I spent yesterday doing volunteer work, medicating sick cats at a shelter. There was plenty left to do, but I clocked out at 6:40. That allowed me to get dinner on the table by 8.
My husband resents the amount of time I spend at the animal shelter, and one way I make it up to him is to serve a sumptuous Saturday night dinner. Nobody messes with our Saturday night dinner. This week I fell back on a quick but festive standby, Filetto Siciliana. I bought steaks on my way home, pan-broiled them, and served them in a silken sauce made with Marsala wine, butter, and onions. From the freezer I rescued a pan of Tortellini al Forno. The meat-stuffed pasta circles weren’t homemade, but who knows the difference when they’re baked in garlic butter with Parmesan cheese? Saturday night was just fine.
Food has always been important—maybe overly important—to my family and my husband’s. Last night’s meal wasn’t just a taste treat; it evoked memories. On one of our early dates, Scott drove me from the Northwestern University campus to a wonderful Italian restaurant in Highwood, Illinois, where he introduced me to that steak-and-pasta menu. Last weekend we visited my sister-in-law Adrienne, and she too made a point of recreating a favorite meal for us, preparing boudin noir sausages like the ones she and her husband enjoyed on a trip to France.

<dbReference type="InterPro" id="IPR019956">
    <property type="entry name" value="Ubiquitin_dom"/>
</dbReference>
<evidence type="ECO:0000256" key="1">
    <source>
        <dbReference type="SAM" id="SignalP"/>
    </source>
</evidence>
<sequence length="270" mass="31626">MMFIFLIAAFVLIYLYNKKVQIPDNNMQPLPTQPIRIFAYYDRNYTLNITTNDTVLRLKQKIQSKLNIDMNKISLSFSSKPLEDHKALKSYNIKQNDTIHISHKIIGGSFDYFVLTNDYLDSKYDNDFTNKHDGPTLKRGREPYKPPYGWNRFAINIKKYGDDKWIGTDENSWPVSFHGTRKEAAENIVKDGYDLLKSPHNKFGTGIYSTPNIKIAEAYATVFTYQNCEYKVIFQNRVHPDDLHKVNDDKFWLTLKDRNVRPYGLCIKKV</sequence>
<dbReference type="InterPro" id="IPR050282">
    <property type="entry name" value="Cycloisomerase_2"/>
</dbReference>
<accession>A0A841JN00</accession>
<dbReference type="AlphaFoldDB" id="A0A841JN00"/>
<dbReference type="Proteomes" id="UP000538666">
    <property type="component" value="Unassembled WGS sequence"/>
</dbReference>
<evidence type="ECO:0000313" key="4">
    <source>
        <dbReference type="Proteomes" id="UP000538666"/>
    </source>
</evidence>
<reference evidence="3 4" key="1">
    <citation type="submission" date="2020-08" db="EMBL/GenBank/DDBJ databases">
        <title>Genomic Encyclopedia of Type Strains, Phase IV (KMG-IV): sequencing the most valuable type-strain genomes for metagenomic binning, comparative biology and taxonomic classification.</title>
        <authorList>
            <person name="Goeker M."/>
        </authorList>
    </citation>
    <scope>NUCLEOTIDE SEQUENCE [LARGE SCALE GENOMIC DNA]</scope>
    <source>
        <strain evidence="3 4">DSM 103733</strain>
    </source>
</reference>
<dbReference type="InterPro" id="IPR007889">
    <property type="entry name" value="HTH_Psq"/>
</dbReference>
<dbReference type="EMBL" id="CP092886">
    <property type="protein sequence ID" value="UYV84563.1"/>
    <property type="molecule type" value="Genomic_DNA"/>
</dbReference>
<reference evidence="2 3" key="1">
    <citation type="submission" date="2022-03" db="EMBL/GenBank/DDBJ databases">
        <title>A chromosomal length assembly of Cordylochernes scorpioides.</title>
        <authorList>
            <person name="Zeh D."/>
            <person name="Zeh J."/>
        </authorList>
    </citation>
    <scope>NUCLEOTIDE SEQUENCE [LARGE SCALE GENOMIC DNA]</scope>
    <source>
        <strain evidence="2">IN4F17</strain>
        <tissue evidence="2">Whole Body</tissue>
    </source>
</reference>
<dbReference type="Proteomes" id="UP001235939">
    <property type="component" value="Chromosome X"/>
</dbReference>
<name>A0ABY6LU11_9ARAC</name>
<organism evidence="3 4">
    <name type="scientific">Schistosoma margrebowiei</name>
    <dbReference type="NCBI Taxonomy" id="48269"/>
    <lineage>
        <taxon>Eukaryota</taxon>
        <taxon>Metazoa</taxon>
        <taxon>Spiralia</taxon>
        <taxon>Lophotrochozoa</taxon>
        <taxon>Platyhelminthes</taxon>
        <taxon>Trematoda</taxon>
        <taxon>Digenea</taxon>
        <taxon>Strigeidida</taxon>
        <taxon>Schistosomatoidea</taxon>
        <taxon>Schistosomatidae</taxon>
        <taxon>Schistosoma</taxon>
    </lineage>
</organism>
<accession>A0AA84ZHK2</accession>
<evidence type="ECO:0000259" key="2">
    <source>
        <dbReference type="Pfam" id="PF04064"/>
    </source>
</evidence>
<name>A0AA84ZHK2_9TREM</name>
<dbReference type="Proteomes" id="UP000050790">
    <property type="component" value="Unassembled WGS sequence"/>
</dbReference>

I remember tears coming to my eyes once when I tasted a salad with Russian dressing. The salad wasn’t that good, but we were in Honolulu in 1970 during Scott’s R&R from Vietnam, and this dinner of salad and Beef Stroganoff was the one “fancy meal” we indulged in. I frequently copy that meal and recall the occasion.
My family expresses love through food ...
To put it simply, my family expresses love through food. Shortly after my parents retired from the store they managed, my mother suffered a debilitating stroke. Mom couldn’t do the cooking, so Dad took over. For the next five years, he collected cookbooks and researched recipes, constantly trying to come up with something new to tempt Mom’s flagging appetite. Dad hadn’t been the most faithful husband, and I don’t know how often he told my mother he loved her, but I’m sure she knew. One of the few things I have left of my father is a collection of recipe cards in his handwriting (above).
I believe this obsession with food has something to do with our Jewish roots. My friend Essi once told me about a party her stepdaughter attended. The festivities ran into the dinner hour, and the hostess wasn’t prepared. She ended up with a group of teenagers bouncing off the walls while she heated a tray of frozen lasagna. “Well, she obviously wasn’t Jewish!” I remarked to Essi, who is.
“Right,” Essi agreed. “We’d start with the menu and then figure out who to invite!”
I can’t understand people who eat only to live.
PS: Next week I’ll be writing from the land of bratwurst and booyah. I’ll be signing INCOMPLETE PASSES at Bosse’s News & Tobacco during Artstreet in Green Bay, Saturday and Sunday, August 25-26, between 12 and 3 each day.